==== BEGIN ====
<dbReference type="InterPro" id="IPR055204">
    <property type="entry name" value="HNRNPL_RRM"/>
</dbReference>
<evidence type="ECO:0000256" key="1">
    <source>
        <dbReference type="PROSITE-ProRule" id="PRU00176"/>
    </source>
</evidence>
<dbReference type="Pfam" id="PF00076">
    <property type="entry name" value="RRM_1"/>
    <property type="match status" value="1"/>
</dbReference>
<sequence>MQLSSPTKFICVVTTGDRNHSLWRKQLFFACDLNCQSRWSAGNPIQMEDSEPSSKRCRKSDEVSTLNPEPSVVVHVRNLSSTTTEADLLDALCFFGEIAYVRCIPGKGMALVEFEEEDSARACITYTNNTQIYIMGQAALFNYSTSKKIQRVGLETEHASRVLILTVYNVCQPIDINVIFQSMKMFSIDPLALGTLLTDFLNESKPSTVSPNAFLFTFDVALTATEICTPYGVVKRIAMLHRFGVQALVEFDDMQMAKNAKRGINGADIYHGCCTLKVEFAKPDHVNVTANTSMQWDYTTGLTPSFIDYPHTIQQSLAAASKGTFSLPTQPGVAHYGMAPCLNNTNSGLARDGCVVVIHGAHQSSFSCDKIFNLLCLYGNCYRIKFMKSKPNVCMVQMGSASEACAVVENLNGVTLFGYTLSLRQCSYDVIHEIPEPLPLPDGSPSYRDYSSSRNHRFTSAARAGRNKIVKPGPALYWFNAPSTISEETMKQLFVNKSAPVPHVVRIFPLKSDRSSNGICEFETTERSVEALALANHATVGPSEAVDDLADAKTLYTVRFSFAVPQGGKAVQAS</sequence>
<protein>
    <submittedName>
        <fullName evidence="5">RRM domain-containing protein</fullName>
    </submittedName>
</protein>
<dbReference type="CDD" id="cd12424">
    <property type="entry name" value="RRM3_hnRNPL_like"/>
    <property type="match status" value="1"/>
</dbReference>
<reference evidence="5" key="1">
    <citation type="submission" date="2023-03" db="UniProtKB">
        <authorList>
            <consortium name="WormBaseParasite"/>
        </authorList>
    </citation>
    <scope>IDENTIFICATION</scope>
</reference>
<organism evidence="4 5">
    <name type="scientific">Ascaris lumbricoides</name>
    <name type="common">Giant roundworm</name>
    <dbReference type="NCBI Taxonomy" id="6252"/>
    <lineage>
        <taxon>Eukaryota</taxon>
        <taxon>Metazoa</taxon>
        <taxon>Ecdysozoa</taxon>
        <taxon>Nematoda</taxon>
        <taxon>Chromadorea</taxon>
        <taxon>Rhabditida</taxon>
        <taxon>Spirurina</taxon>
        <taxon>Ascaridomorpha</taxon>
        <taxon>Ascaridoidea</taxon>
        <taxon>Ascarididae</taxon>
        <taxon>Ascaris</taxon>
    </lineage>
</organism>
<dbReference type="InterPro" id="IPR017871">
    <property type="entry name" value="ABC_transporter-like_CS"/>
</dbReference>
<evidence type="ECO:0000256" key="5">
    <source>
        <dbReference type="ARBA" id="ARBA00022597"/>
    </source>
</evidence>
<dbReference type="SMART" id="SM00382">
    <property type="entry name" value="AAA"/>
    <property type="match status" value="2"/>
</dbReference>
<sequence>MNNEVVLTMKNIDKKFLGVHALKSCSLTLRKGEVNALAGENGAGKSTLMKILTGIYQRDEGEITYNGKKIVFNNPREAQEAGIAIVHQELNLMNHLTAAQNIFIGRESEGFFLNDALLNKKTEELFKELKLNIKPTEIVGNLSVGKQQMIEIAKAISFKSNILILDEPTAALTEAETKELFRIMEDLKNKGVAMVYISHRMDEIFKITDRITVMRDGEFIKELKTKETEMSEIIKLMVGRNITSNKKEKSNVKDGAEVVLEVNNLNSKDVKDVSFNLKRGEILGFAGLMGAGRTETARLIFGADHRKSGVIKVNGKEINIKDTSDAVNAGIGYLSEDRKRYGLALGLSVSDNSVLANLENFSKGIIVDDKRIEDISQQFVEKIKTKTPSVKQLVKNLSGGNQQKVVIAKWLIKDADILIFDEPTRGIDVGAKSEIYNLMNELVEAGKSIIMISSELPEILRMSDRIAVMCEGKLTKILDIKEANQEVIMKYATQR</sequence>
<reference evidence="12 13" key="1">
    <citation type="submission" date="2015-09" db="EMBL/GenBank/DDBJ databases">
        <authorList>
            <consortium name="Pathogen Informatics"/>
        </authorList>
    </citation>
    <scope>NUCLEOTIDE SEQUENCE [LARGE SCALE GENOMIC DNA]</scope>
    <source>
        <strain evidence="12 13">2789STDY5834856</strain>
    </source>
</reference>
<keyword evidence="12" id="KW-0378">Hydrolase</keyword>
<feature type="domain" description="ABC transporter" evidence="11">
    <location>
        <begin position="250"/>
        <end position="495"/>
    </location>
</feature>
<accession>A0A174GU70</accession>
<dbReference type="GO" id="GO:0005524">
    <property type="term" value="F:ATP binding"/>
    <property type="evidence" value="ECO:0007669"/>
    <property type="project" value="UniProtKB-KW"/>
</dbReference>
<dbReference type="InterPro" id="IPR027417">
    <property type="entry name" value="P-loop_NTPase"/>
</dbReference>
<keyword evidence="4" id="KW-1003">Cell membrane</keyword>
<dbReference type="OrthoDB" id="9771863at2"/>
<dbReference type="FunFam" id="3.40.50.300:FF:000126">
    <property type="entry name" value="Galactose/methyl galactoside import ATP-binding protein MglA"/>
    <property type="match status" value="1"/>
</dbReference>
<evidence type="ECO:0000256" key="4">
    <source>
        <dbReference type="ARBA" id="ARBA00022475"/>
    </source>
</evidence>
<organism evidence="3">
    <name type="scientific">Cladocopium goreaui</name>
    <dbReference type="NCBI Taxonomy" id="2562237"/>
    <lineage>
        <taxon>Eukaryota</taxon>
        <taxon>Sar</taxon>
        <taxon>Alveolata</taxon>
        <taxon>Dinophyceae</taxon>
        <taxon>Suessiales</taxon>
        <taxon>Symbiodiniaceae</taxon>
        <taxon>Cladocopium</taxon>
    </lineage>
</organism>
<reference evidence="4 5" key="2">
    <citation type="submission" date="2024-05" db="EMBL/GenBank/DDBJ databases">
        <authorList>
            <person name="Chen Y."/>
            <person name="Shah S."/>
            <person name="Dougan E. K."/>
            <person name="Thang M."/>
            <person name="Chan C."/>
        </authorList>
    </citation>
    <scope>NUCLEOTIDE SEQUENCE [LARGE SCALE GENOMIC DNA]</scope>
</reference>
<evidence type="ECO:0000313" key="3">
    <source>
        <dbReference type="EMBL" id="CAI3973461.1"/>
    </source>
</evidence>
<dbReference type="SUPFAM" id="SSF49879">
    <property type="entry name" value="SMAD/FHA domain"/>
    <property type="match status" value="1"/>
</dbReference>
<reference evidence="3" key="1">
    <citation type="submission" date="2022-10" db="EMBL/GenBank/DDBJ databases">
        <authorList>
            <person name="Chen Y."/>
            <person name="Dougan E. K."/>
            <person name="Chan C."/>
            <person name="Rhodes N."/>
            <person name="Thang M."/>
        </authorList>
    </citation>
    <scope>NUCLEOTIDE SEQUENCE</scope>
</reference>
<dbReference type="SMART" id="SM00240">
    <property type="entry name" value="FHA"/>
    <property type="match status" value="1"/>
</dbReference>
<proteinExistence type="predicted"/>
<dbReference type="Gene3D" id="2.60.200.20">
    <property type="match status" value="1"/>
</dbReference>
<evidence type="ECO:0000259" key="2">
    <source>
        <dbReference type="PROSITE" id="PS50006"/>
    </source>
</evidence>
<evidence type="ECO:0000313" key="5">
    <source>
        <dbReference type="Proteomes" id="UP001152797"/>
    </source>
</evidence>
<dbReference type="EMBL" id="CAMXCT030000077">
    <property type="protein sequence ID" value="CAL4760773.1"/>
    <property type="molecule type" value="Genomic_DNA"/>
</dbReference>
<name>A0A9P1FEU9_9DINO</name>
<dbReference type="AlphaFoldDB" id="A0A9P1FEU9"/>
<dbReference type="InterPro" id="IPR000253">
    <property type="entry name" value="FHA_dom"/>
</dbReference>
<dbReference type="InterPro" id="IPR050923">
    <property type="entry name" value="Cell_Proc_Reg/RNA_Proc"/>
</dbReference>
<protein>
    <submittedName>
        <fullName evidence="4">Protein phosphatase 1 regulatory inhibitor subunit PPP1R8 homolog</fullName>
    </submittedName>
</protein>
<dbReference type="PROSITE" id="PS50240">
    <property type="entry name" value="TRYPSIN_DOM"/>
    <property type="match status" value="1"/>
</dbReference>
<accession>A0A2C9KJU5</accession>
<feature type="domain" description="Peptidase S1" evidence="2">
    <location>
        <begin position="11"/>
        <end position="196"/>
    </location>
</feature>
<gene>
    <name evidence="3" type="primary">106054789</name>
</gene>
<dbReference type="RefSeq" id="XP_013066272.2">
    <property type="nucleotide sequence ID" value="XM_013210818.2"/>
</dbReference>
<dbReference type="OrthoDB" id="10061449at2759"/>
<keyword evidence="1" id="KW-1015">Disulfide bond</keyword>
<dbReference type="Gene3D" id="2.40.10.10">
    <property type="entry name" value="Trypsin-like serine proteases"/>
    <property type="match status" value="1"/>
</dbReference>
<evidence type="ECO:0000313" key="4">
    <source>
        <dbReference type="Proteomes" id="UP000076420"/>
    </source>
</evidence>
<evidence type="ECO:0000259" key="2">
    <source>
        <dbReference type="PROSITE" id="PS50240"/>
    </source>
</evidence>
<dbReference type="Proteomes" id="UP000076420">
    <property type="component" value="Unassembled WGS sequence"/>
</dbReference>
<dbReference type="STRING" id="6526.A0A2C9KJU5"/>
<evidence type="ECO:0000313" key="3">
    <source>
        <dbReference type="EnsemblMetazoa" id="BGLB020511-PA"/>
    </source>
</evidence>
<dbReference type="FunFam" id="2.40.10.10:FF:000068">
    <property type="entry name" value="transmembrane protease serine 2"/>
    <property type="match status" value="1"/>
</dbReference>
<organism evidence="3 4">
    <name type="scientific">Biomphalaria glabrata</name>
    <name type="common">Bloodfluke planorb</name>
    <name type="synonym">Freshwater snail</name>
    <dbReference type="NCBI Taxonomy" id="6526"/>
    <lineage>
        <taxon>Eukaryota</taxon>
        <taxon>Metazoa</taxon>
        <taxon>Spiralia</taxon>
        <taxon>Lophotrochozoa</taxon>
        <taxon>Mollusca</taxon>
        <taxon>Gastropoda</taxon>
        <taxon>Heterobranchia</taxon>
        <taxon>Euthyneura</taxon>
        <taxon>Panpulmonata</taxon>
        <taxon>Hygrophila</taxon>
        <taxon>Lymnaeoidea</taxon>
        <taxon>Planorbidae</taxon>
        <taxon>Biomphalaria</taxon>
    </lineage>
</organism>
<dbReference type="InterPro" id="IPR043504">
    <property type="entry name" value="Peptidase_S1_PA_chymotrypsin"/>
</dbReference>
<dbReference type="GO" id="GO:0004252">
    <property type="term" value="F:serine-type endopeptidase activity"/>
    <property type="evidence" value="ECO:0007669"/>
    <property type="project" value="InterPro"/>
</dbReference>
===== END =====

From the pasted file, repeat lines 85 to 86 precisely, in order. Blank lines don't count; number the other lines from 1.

</dbReference>
<dbReference type="InterPro" id="IPR027417">